This Is The Real Reason You Gained Weight During Lockdown, Study Says
When you are sitting, sensors in your body think you weigh less than you really do.
Given your limited options to be active these last several months in lockdown, there's no shame if you found yourself spending a little more time parked on your couch than you normally would. The downside to a more sedentary lifestyle, however, is that you may find that you put on a few pounds. It's not exactly rocket science—sitting more and moving less leads to weight gain, right? While, yes, that is true in a broad sense, a new study suggests that there's much more to it than that, and it may partially explain why you've gained weight in lockdown. In fact, the reason you might be inclined to gain weight (or at least not lose it) when you are in a sedentary position like sitting may be the result of your body tricking itself to thinking you weigh less than you actually do.
In a new study published in EClinical Medicine, scientists set out to determine whether or not something called the "gravitostat"—a homeostatic regulation of body weight they found existed in rodents in a prior study—existed in human beings. The gravitostat is an internal system of cells and sensors which use "the body's pressure against the earth to sense its weight and send messages to the brain about whether that weight had grown or declined," The New York Times reported. It's like a little scale in your body and essentially it wants to keep your weight the way it's used to, even if you are overweight or obese. However, once you go over a certain line, the gravitostat kicks into action and tells the brain that the body needs to lose some of those excess pounds—at least that's what the findings of the rodent study indicated.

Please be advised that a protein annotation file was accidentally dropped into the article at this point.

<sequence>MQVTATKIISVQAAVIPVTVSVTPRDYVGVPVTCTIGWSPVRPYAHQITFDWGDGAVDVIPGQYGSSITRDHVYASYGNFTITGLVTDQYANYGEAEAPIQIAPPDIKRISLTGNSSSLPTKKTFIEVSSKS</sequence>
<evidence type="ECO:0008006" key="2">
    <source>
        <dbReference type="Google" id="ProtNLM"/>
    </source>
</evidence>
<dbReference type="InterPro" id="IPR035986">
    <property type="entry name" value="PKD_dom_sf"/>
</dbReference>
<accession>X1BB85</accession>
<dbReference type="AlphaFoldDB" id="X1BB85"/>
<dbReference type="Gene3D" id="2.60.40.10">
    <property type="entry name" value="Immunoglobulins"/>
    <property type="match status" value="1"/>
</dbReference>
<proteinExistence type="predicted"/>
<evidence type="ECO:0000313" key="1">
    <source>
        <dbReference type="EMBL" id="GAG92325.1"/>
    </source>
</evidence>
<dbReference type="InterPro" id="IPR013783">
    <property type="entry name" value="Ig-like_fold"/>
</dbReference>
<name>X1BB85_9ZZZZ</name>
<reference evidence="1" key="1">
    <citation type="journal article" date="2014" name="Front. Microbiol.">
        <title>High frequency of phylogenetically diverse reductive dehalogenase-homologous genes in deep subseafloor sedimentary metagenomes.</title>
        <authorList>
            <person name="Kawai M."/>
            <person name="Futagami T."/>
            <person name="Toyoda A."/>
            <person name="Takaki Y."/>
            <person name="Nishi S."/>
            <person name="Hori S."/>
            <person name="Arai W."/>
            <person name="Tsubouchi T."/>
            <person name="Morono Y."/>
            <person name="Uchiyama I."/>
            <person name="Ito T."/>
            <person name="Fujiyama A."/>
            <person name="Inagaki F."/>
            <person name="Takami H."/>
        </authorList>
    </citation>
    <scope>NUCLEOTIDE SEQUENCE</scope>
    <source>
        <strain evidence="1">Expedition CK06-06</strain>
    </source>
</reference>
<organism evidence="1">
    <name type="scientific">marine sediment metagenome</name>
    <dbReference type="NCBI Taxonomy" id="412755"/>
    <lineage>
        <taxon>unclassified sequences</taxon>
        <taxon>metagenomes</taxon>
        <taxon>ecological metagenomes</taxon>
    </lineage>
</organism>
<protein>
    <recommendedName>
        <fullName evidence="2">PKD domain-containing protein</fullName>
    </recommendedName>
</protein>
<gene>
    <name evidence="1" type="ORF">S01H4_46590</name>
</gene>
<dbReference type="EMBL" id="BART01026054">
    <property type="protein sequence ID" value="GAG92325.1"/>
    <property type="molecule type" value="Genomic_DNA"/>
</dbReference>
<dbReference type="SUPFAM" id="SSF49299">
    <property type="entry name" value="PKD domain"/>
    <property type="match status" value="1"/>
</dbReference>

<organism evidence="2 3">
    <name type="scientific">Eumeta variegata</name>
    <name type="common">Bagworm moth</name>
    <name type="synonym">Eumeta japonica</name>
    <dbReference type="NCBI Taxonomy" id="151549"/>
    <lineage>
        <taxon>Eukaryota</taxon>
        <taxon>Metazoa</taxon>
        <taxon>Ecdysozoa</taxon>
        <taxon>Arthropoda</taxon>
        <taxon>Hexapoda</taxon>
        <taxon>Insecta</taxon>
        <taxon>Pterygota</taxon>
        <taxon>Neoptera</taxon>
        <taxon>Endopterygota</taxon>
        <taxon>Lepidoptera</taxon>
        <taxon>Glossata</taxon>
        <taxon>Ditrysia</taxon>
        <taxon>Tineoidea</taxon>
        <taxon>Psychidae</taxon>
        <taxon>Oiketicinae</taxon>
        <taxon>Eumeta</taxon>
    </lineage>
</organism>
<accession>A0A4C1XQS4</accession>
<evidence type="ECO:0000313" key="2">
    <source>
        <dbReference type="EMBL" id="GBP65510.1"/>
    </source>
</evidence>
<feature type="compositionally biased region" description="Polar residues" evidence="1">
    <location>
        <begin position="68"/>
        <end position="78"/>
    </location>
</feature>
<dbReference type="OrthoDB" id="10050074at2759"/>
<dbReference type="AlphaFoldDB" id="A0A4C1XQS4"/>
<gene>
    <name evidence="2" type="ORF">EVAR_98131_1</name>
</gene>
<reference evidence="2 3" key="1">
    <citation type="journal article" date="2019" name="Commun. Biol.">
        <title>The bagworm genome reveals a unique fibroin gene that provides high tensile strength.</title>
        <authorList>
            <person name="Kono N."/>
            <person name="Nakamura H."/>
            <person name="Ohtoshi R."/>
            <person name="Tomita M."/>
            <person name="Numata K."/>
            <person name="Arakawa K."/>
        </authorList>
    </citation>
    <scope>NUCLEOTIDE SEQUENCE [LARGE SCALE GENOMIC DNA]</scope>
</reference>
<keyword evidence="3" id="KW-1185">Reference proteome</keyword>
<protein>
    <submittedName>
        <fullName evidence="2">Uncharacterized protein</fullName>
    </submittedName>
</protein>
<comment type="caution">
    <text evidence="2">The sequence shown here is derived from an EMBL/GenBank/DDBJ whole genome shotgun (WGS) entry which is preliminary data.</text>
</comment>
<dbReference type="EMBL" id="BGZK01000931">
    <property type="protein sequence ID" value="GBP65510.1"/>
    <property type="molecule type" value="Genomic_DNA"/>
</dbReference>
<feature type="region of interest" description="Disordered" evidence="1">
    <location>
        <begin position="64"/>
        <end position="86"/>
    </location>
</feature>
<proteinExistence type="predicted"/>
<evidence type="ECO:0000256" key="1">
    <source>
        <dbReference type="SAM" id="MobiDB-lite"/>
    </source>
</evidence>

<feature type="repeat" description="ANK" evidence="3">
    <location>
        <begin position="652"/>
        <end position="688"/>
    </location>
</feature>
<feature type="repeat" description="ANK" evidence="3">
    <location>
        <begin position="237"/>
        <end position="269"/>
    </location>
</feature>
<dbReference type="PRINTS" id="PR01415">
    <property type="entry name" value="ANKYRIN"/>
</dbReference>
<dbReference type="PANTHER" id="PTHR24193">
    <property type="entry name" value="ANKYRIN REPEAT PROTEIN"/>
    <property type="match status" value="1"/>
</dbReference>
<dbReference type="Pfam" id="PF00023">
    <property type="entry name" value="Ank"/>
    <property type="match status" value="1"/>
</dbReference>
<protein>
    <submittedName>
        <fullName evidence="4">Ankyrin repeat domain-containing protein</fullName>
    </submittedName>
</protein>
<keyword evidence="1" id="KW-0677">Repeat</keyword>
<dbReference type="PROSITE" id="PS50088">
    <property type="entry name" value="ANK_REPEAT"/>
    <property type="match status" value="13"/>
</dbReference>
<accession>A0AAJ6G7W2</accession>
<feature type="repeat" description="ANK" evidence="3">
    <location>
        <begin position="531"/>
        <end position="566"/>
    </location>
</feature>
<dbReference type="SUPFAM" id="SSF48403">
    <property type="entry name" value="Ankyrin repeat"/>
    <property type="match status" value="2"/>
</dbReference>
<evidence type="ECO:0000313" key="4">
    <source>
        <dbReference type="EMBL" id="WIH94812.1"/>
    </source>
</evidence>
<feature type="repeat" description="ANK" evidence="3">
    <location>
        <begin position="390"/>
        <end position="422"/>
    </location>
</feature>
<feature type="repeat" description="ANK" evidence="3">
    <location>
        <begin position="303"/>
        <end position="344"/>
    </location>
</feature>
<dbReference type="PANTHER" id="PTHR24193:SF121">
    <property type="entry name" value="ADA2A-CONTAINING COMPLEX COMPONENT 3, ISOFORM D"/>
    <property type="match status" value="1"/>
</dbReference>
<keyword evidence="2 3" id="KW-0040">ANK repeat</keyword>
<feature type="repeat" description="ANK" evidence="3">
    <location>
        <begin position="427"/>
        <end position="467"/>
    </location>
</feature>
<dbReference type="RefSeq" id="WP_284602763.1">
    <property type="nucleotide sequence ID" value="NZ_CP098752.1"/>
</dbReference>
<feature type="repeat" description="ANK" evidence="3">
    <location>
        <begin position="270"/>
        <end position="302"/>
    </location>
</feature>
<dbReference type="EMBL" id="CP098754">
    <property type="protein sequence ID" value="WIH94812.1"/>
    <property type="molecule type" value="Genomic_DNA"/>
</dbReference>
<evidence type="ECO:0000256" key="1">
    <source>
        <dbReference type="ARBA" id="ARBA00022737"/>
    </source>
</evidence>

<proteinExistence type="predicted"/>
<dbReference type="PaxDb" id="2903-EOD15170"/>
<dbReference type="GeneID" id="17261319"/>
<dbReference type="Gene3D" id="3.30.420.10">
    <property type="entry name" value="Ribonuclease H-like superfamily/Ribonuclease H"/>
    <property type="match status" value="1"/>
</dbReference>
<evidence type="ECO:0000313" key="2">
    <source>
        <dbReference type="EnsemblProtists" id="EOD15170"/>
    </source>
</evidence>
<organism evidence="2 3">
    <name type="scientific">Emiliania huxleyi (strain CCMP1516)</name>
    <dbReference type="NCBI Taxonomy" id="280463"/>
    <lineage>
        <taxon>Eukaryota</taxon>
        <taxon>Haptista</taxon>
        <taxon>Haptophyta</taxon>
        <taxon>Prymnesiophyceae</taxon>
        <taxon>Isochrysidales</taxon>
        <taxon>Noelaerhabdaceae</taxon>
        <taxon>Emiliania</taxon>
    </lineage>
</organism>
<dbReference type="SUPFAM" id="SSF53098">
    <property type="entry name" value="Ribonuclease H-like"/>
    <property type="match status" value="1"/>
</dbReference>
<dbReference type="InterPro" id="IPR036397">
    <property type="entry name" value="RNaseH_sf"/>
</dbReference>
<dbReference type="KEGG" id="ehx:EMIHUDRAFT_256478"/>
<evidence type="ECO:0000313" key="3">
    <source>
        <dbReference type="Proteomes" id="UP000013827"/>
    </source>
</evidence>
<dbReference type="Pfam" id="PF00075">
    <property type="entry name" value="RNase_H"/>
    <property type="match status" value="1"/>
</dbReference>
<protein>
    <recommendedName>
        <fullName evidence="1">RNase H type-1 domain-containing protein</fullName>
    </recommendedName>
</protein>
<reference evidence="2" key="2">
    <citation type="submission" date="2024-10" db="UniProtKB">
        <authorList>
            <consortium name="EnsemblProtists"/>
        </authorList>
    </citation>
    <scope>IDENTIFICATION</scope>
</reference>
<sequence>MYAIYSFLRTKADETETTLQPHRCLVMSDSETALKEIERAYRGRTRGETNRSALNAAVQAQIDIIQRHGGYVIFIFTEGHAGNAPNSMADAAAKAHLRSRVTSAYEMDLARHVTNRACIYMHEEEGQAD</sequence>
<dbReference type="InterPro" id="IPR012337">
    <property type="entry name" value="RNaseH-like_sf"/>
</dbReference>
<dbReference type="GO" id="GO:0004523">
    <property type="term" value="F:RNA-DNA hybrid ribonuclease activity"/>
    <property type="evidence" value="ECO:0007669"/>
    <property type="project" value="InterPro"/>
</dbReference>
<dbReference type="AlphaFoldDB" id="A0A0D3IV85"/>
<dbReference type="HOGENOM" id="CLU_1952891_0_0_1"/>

But does the same system exist in people?
The scientist observed 69 participants who were randomly given either a "low load" or "high load" weighted vest to wear, hoping to find out "if artificially increased weight loading decreases biological body weight also in obese humans," the same way it had in rodents. The short answer, the say, is yes.
According to the researchers, "high load treatment resulted in a more pronounced relative body weight loss compared to low load treatment." This leads them to two key takeaways: The gravitostat very well may exist in humans and if that is the case, it responds to new weight being added, not just being overweight or obese in general. Put that in the context of lockdown and it may explain a lot. And for tips on becoming more active, check out 25 Ways to Boost Your Energy Level Without Coffee.